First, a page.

3. The fund manager needs to know the time period the investors choose. Therefore, the fund manager may subsequently recommend certain Islamic mutual fund portfolios with appropriate risks. If the investors prefer to invest in a limited time, the manager should choose less risky investments. For example, the manager has plenty of time if the goal is retirement and the investor is 30 years old.
  4. The next one is the process of selecting investing opportunities. Mutual funds come in a variety of shapes and sizes. For instance, Islamic equity, Sukuk funds, Islamic money market funds, and Islamic hybrid funds are the four types of Islamic funds. If the goal is to invest for the long term, the fund manager will use his ability and knowledge to choose a riskier investment, such as equities funds that offer a higher return. However, if the investor wants to invest for a limited period of time, the fund manager may choose Islamic Treasury notes. This is because the government is extremely unlikely to default on its obligations.
  5. The profit gained from the investment will be given to the investors on a regular basis. They may add this profit to the initial capital to continue their investment in Islamic mutual funds.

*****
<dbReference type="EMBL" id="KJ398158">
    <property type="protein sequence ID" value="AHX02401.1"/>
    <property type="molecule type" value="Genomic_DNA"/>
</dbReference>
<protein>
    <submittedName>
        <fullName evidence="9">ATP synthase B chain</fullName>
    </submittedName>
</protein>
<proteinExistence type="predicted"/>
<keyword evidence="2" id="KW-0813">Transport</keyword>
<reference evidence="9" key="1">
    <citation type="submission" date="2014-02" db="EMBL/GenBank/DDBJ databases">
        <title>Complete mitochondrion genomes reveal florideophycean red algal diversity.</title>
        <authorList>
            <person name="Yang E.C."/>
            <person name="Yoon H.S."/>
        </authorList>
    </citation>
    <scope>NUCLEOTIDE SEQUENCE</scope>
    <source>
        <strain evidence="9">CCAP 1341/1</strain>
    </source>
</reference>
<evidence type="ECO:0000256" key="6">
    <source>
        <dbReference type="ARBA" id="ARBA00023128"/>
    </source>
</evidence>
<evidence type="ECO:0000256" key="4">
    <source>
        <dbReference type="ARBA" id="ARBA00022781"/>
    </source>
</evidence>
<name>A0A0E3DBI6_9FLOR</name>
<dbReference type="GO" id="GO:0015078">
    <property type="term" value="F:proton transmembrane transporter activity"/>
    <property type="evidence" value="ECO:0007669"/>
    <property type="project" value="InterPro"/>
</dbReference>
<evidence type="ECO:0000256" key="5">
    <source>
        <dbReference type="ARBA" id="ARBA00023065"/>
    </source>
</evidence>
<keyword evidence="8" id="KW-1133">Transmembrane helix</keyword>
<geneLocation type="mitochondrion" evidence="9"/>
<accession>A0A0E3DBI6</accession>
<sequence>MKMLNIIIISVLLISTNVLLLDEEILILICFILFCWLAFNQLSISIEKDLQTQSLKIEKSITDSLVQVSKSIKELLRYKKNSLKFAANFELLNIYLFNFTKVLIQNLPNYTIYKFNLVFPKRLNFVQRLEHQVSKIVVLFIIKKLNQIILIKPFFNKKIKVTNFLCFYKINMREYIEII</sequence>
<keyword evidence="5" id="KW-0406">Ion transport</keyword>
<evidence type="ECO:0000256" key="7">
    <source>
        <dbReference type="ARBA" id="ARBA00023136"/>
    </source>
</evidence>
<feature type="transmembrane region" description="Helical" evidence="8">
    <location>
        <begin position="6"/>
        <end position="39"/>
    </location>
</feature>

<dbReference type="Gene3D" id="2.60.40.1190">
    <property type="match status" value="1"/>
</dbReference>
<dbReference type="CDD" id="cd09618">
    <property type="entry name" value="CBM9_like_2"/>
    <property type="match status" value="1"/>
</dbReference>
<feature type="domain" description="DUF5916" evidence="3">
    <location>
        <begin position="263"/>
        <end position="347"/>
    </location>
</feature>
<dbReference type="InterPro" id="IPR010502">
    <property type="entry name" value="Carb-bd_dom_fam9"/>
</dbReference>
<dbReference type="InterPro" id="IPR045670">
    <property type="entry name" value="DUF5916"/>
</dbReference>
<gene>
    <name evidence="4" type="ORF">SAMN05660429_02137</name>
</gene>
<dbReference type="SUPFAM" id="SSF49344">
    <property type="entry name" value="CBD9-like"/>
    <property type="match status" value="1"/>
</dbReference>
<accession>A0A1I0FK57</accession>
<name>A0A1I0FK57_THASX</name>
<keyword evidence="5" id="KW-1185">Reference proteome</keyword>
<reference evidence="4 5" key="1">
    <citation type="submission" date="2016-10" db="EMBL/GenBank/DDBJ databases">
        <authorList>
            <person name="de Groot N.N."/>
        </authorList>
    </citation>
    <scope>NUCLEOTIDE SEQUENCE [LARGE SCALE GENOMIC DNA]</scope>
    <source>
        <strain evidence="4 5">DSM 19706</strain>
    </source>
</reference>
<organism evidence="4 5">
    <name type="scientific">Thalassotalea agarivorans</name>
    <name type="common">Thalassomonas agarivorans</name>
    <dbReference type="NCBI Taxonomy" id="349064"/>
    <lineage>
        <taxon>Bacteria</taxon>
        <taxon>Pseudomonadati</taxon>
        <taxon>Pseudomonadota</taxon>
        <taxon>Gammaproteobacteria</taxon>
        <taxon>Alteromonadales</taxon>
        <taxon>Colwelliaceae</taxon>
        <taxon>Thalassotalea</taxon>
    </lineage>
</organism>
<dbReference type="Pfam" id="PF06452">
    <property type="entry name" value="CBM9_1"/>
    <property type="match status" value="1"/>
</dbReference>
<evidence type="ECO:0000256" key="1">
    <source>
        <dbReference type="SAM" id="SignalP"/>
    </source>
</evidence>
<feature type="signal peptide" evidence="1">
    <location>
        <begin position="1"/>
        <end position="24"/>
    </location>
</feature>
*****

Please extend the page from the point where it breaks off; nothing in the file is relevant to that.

4 Types of Islamic Mutual funds:

Islamic money market funds

To ensure and distribute annual income to unitholders, the money market fund invests largely in short-term debentures, short-term money market instruments, and placement in short-term deposits. The Islamic money market fund must ensure that its investments are in Shariah-compliant products in order to comply with Shariah. Money market funds are one of the safest investment options. However, lower-risk assets generate a lower return.

Sukuk or fixed-income funds

These Islamic mutual funds invest in Sukuk, which are Islamic fixed-income instruments. Based on the Sukuk’s issuer, the Sukuk can be in different varieties.